German Finance Minister Wolfgang Schaeuble says the eurozone's problems are not solved, but "we are in a much better shape than we used to be some years ago."
    • IBIZA, SPAIN - AUGUST 21:  A man dives into the sea in Cala Salada beach on August 21, 2013 in Ibiza, Spain. The small island of Ibiza lies within the Balearics islands, off the coast of Spain. For many years Ibiza has had a reputation as a party destination. Each year thousands of young people gather to enjoy not only the hot weather and the beaches but also the array of clubs with international DJ's playing to vast audiences. Ibiza has also gained a reputation for drugs and concerns are now growing that the taking and trafficking of drugs is spiralling out of control.  (Photo by David Ramos/Getty Images)

      Spain keeps partying

      Summer could not have come soon enough for Lloret de Mar, a tourist resort north of Barcelona. Despite the country's troubles, it's partying.
    • The Euro logo is seen in front of the European Central bank ECB prior to the press conference following the meeting of the Governing Council in Frankfurt/Main, Germany, on April 4, 2013.

      OECD: Slow recovery for Europe

      The global recovery has two speeds: That of the stimulus-fed U.S. and that of the austerity-starved eurozone, according to a new report.
    • The flags of the countries which make up the European Union, outside the European Parliament in Strasbourg, France.

      Europe's new threat: Slow decay

      The "rich man's club" of Europe faces economic decay as it struggles to absorb Europe's "poor people", according to economic experts.
    • Packed beaches and Brit pubs? Not necessarily. Here's what drew travelers to one of Spain's most beautiful regions in the first place

      Spain aims for big tourist summer

      Spain's economic crisis is in its sixth straight year yet tourism, worth 11% of GDP, is holding its own, one of the few bright spots on a bleak horizon.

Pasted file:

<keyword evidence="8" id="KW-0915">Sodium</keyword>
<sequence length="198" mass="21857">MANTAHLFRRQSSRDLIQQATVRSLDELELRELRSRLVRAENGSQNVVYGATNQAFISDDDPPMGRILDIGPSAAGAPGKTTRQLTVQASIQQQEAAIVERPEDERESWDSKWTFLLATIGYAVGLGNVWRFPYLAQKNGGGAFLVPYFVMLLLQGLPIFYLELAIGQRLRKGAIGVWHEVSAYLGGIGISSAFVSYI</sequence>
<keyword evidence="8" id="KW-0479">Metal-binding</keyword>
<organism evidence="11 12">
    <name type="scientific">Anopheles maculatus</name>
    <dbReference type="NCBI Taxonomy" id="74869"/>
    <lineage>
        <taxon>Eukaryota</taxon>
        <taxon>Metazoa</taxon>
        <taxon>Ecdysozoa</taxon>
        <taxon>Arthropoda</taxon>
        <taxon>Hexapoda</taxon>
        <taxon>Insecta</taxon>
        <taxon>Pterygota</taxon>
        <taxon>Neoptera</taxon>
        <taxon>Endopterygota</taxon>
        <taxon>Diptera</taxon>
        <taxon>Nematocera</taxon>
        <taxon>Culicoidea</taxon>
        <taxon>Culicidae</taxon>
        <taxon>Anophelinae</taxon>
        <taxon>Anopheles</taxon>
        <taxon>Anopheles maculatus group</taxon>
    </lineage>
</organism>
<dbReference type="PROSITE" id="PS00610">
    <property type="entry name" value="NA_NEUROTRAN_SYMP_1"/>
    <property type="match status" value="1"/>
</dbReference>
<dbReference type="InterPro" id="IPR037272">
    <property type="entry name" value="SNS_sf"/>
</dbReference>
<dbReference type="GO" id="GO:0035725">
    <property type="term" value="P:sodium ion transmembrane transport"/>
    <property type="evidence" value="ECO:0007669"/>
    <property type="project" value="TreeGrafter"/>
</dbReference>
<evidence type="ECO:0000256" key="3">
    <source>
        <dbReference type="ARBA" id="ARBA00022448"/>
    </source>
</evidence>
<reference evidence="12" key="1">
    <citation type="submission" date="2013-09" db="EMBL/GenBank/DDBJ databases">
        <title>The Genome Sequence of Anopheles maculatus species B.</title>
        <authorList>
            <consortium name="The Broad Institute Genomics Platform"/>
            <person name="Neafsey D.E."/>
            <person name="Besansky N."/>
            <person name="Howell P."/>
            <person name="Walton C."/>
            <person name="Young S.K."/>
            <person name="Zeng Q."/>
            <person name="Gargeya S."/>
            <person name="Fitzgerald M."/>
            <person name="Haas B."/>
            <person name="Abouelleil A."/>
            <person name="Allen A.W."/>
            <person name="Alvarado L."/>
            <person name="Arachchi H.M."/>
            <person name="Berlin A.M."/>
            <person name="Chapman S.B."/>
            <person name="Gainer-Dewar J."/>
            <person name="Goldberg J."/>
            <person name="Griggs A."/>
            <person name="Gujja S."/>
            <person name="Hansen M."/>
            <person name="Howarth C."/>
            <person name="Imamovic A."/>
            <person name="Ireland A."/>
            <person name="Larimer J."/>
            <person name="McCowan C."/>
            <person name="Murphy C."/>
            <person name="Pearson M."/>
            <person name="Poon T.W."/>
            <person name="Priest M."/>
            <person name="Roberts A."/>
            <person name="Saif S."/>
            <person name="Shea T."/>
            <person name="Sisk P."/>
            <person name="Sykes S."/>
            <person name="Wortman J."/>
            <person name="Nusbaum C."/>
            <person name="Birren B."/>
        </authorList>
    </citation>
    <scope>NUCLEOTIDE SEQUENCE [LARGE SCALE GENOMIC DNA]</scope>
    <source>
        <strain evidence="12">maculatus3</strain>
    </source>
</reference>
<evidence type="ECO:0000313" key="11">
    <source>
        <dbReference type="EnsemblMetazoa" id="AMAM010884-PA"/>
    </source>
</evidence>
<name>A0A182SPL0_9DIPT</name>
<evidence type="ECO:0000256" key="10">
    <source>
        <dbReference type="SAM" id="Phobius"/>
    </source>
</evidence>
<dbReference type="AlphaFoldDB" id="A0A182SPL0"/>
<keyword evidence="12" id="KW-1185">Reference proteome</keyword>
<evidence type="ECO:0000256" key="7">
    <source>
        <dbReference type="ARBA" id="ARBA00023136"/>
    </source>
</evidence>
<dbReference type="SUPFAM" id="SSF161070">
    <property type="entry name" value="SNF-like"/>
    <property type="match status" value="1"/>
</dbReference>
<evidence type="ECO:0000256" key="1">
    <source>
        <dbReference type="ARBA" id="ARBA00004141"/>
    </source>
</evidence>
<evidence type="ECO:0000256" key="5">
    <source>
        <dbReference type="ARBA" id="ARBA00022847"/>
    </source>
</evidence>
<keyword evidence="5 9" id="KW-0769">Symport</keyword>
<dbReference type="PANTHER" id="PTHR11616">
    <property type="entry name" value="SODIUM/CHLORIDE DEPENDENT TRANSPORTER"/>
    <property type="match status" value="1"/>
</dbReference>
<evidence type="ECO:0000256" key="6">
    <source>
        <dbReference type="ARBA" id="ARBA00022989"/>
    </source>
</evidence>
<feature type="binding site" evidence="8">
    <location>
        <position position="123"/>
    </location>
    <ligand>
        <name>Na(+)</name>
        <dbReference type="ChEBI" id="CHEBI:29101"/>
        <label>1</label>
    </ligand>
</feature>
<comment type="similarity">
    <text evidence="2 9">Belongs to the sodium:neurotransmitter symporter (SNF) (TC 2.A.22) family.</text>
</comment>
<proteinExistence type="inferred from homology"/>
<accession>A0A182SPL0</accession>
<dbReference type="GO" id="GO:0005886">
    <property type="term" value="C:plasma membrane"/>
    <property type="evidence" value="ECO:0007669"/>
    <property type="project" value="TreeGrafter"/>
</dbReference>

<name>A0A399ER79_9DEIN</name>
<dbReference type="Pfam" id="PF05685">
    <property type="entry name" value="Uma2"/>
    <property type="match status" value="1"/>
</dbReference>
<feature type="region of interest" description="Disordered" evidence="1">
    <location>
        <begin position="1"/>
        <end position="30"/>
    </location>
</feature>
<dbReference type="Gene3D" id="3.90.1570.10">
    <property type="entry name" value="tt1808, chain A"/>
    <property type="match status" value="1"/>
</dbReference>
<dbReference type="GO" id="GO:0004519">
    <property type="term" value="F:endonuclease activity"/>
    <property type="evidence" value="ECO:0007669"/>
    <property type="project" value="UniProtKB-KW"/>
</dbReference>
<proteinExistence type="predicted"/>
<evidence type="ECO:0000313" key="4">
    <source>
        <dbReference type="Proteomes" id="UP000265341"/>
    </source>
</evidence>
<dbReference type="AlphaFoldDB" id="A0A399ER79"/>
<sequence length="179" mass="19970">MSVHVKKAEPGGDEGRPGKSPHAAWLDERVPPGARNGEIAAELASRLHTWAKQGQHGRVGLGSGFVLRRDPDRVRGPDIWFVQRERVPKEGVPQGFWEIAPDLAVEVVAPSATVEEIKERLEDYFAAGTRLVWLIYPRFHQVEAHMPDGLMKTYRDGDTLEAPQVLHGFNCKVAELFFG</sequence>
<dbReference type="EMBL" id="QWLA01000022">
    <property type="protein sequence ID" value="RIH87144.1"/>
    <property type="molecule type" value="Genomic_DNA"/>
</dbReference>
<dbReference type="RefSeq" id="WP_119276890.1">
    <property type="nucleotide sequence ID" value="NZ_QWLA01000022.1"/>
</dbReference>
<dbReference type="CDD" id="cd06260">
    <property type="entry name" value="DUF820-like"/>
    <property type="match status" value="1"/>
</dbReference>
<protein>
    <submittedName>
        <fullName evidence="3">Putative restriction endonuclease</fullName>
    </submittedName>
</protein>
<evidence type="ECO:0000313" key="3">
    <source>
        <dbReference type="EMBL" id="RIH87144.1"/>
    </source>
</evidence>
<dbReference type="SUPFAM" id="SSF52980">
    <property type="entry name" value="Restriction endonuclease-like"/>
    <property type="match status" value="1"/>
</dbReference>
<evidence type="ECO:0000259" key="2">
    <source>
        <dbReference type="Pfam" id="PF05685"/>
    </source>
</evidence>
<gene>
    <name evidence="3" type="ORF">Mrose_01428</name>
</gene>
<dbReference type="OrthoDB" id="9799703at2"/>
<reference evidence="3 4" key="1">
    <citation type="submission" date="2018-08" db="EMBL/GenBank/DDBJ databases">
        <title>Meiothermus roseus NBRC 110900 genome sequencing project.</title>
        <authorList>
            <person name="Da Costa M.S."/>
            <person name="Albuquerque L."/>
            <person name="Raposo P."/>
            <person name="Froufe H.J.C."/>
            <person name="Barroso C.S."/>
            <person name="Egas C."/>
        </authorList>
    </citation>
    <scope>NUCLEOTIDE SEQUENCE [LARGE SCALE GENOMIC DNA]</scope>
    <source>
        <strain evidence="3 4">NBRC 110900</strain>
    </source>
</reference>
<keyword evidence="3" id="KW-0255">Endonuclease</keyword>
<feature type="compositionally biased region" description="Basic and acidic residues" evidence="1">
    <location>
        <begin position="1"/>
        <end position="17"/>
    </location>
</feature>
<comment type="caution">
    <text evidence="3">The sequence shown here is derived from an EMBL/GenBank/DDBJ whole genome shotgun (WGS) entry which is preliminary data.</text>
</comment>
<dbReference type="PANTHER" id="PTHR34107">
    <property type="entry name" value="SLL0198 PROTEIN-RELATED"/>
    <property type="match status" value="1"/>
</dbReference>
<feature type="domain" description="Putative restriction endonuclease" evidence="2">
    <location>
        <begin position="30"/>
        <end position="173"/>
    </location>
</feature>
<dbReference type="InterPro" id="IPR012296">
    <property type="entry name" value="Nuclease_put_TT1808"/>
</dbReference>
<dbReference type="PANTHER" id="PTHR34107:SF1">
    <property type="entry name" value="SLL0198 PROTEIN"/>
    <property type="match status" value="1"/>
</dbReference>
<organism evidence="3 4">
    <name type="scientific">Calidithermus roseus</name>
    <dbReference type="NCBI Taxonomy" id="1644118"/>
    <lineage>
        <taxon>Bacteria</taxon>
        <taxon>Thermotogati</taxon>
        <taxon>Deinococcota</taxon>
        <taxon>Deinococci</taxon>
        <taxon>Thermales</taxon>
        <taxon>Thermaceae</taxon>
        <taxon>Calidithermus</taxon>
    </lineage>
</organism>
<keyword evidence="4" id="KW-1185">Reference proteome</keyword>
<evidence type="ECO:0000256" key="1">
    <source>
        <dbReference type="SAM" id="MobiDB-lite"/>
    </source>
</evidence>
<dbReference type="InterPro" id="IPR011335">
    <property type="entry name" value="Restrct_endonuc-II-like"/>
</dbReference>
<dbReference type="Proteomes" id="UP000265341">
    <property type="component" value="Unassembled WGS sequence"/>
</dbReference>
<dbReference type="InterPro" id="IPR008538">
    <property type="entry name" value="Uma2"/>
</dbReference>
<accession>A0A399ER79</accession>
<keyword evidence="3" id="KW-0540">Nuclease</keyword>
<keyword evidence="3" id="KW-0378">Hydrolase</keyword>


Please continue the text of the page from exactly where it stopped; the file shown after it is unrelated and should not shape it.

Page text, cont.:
• Photographer TTeixeira captured these images from a May Day protest in Porto, Portugal, Wednesday by demonstrators angered by economic austerity measures. "People protested with great order, but showed discontent against the government who they blame for this economic crisis," she said. "They want the government to resign and the Troika [European Commission, International Monetary Fund and European Central Bank] out of this country."

      May Day protesters flood Europe

      As European financial markets close for the spring celebration of May Day, protesters across Europe and beyond have taken to the streets to demonstrate.
    • Croatian Prime Minister Zoran Milanovic delivers a speech in Mostar, on April 9, 2013. Prime Ministers from Bosnia's neighboring countries arrived in Bosnia with their delegations to attend the opening ceremony of "Mostar 2013 Trade Fair".

      Croatia PM: We need Italy to recover

      As Croatia prepares to enter the 27-nation European Union, the country's Prime Minister says Italy must return to being the "powerhouse of Europe."
    • Anti-eviction activists and members of the Platform for Mortgage Victims (PAH) take part in a protest against the government's eviction laws in front of the Popular Party (PP) headquarters in Mallorca on April 23, 2013.

      Spain's unemployment hits record

      Spain's unemployment rate rose to a record high of 27.2% in the first quarter of 2013, the Spanish National Institute of Statistics said Thursday.
    • People protest against the Spanish laws on house evictions outside the Spanish parliament on February 12, 2013 in Madrid, Spain.

      Welcome to Madrid: City of protests

      Spain has seen hundreds of protests since the "Indignados" movement erupted in 2011, marches and sit-ins are now common sights in the capital.